In addition, the order applies the Lloyd-LaFollette Act, a 1912 law codifying the rights of federal employees to blow the whistle to Congress.

Because the act of disclosing the gag provision may itself be prohibited by the harsh terms of the agreements, OSC is protecting the employees’ identities.

“OSC is committed to ensuring that agencies do not interfere with whistleblowing to Congress,” said Special Counsel Carolyn Lerner. “We are pleased that the MSPB has granted the stay so that OSC can further investigate this matter.”

Dissenters’ Digest for July 8-21

10:00 am in Uncategorized by MSPB Watch

Dissenters’ Digest takes a look back at news stories covering whistleblowers, watchdogs, and government accountability. Look for it every other Saturday evening at www.dissentersdigest.com.

Chilling Effect: Acting ATF Director B. Todd Jones spoke in an internal video to ATF employees where he appeared to admonish his subordinates not to blow the whistle outside the chain of command, lest they face “consequences.” He did not mention they have the right to do so under numerous laws, including the Whistleblower Protection Act of 1989 and the Lloyd-La Follette Law of 1912, which allows civil servants to communicate with Congress without prior restraint. Sen. Chuck Grassley and Rep. Darrell Issa are investigating.

If Nixon had Keylogging Software: The New York Times reported last week that the Food and Drug Administration’s suspected surveillance of whistleblowers is bigger than previously believed, and includes tracking of sources outside the agency.

The FDA reportedly has developed an “enemies list” to push back against negative coverage of its oft-criticized review of drugs and medical devices. The list includes not only scientists employed within the FDA, but also congressmen, journalists, and outside medical researchers. These efforts have resulted in the collection of some 80,000 pages of documents that include private emails to Congress, draft whistleblower retaliation complaints, and communications with journalists and attorneys.

Senator Chuck Grassley took the lead in expressing outrage against what he previously called FDA’s “Gestapo” tactics.

Grassley’s review includes a demand for the legal memo authorizing the spying campaign, which began in mid-2010. Expect the focus to shift to FDA’s past and current chief counsels.

What’s In Your Wallet?: The Consumer Finance Protection Bureau announced its first enforcement action: a $210 million settlement with Capital One for deceptive marketing practices.

The allegations include misleading consumers about the benefits of Capital One products, which were not always depicted as optional. Some consumers were knowingly sold products they could not utilize, and others succumbed to “high-pressure tactics” to buy add-ons like payment protection and credit monitoring. In some instances, Capital One enrolled consumers in products without their consent, or led them to believe there was no additional cost.

Capital One will fully refund its customers at a cost of $140 million and pay another $25 million to the CFPB and another $35 million to the Office of the Comptroller of the Currency, totaling $210 million.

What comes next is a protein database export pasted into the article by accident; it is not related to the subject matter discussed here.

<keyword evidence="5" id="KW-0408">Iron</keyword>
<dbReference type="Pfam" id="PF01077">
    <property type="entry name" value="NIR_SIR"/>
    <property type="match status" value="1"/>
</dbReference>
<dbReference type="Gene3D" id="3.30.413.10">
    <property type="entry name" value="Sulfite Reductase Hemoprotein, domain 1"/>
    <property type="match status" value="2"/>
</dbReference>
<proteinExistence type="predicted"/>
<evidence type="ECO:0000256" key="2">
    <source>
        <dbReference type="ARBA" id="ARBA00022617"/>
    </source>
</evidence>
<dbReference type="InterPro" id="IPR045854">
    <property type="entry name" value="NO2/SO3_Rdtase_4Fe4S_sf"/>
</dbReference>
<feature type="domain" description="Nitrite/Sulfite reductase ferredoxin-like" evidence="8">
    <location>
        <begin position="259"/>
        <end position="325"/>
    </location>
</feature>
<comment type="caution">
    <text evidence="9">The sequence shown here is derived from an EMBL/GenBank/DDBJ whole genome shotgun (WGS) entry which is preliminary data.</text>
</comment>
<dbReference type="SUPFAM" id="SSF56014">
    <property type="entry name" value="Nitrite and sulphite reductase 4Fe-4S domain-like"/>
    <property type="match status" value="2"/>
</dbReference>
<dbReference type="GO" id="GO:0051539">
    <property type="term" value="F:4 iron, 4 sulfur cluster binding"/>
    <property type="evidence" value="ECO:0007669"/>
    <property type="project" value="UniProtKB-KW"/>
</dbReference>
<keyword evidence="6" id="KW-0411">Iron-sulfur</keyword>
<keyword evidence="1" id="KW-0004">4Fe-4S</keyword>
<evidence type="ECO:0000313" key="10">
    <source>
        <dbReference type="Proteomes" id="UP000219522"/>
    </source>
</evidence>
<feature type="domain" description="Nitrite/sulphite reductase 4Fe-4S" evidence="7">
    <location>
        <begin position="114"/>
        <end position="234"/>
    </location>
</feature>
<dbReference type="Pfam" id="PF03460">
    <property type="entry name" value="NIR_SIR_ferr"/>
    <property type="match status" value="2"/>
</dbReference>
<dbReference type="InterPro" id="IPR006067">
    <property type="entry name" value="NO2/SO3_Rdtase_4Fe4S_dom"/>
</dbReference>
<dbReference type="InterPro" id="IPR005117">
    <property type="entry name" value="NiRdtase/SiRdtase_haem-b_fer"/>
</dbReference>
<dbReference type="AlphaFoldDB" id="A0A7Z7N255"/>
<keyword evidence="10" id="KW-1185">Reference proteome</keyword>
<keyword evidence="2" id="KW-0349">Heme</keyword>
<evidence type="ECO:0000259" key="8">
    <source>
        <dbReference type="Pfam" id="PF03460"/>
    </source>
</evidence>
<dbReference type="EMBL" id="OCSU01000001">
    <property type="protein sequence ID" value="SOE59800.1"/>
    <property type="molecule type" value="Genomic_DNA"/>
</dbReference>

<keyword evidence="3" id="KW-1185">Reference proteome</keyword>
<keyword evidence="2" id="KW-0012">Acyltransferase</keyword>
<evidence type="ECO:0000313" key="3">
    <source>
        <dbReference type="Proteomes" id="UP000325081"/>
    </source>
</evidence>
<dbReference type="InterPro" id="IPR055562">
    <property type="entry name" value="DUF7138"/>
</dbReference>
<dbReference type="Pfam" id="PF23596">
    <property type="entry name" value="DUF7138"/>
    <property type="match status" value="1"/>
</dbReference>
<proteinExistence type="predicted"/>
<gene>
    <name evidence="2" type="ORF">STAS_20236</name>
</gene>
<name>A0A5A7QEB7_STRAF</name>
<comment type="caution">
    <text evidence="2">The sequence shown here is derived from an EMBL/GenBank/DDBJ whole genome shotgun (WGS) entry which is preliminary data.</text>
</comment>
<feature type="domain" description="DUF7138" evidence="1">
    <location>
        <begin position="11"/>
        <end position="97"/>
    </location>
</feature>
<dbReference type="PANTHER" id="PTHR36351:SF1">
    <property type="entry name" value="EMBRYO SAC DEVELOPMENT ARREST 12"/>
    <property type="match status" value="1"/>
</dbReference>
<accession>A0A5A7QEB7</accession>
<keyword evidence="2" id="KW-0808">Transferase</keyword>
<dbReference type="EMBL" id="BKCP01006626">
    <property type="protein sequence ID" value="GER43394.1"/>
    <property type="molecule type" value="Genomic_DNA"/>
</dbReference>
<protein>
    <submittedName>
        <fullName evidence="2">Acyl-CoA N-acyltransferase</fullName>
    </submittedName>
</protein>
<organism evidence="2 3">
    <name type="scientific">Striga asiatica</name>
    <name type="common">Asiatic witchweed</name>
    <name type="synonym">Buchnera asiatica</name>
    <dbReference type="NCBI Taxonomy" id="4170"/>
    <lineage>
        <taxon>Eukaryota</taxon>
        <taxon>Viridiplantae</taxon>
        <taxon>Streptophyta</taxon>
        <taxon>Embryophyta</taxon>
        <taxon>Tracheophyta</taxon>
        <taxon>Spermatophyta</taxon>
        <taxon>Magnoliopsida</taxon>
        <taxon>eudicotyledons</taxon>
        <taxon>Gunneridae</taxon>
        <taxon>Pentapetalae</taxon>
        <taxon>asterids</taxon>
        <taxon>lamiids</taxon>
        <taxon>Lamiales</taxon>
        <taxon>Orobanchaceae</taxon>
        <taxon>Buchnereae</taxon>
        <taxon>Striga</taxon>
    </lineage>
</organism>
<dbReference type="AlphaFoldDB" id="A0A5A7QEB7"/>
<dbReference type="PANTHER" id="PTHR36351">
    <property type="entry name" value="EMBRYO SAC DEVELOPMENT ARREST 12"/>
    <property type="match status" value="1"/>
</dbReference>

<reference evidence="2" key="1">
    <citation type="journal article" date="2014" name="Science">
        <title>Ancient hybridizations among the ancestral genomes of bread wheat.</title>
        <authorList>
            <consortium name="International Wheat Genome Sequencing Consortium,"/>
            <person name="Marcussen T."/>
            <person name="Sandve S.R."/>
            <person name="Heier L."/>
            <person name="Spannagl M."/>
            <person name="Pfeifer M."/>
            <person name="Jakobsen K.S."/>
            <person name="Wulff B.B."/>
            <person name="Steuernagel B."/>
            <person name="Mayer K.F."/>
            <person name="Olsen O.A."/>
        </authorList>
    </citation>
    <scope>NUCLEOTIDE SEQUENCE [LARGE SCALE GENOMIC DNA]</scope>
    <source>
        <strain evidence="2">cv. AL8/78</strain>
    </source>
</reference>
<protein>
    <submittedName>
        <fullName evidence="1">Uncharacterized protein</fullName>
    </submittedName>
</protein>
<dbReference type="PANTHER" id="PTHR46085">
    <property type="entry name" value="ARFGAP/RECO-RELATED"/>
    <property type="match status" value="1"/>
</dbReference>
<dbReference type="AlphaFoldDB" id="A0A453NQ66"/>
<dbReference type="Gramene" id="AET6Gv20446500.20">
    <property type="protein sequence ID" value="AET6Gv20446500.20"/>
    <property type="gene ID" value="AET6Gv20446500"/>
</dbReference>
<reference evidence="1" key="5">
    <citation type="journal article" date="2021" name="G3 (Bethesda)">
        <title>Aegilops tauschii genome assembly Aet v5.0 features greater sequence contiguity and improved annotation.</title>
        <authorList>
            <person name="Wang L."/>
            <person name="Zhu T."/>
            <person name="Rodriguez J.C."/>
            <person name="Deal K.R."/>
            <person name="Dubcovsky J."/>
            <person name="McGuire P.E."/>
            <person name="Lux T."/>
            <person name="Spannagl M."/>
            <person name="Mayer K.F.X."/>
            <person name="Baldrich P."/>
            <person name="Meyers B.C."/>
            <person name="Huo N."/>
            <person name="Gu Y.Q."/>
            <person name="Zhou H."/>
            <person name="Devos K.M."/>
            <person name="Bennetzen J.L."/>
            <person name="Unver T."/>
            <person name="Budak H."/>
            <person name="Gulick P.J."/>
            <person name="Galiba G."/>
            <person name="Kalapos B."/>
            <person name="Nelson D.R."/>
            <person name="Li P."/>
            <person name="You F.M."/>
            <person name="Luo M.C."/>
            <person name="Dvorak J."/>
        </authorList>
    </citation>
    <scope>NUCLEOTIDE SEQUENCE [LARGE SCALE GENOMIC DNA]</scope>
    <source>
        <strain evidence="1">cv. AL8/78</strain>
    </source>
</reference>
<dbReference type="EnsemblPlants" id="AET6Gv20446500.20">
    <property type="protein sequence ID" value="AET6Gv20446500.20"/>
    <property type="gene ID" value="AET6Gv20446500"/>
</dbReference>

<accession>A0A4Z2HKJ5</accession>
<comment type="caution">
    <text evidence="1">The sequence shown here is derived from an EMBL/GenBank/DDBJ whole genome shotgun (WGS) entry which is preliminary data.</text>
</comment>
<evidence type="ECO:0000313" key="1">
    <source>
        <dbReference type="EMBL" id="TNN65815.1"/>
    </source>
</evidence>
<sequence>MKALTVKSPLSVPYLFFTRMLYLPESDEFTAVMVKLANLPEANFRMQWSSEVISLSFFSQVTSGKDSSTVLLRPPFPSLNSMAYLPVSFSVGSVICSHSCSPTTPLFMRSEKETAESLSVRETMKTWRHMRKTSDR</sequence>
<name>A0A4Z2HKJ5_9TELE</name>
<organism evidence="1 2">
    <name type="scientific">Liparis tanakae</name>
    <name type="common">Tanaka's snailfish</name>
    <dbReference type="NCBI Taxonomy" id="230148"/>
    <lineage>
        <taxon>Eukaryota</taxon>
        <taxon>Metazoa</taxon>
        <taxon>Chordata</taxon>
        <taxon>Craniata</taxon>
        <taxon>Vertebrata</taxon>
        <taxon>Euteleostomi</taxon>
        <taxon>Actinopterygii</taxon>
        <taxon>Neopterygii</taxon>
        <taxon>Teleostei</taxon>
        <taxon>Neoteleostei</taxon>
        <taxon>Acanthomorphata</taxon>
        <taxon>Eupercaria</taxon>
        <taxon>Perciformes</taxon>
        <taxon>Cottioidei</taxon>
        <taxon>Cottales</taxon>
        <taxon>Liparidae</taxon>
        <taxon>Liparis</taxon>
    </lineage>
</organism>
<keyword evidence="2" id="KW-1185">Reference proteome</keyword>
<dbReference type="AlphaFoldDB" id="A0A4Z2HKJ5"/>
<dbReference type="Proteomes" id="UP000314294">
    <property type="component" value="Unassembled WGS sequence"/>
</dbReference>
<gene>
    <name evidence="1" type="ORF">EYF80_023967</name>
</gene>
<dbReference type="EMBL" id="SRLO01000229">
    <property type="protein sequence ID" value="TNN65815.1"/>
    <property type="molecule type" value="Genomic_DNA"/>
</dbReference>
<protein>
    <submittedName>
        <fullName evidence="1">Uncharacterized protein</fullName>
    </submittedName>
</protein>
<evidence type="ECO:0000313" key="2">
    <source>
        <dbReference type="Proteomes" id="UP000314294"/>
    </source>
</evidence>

In other news, in-house corporate attorneys are concerned about CFPB enforcement actions.

Full disclosure: I have a Capital One card in my wallet.

Below the Fold:

–An environmental watchdog takes a look at Governor Romney’s anti-civil service track record in Massachusetts.

–24 percent of Wall Street executives believe they need to break the law to succeed; 16 percent would commit insider trading if they could get away with it, according to a survey done by the whistleblower law firm Labaton Sucharow.

–The Justice Department and the FBI are reviewing thousands of criminal cases to determine whether any defendants were wrongly convicted because of flawed forensic evidence. The whistleblower who first brought this to light almost 20 years ago will be monitoring progress. Legislation has already been introduced.

–A Navy whistleblower is now in charge of investigating whistleblower cases in the Defense Department.

–Penn State officials knew.

–A federal district court judge blew the whistle, in a way, about coercive plea bargain tactics that demand waiver of appeal rights in lieu of going to prison on unreasonably heavier charges.

–Some news outlets let political operatives approve quotes before they appear in print. Why not also let them write the articles?

FDA isn’t the only agency snooping on its employees.

Treasury officials, unauthorized gifts, prostitutes, and golf.

–The American Federation of Government Employees reached an agreement with the TSA to provide TSA officers personnel appeal rights at the Merit Systems Protection Board.

–The Equal Employment Opportunity Commission approved an 18-year-long race discrimination class action lawsuit brought by U.S. Marshals against the U.S. Marshal Service.

–The White House issued a memo to strengthen the rights of service members who return home and seek to reintegrate into the working force.

Send tips to dissent@dissentersdigest.com.

Dissenters’ Digest for May 6-12

4:00 pm in Uncategorized by MSPB Watch

Dissenters’ Digest takes a look back at the week’s stories covering whistleblowers, watchdogs, and government accountability. Look for it every Saturday evening at www.mspbwatch.net/digest.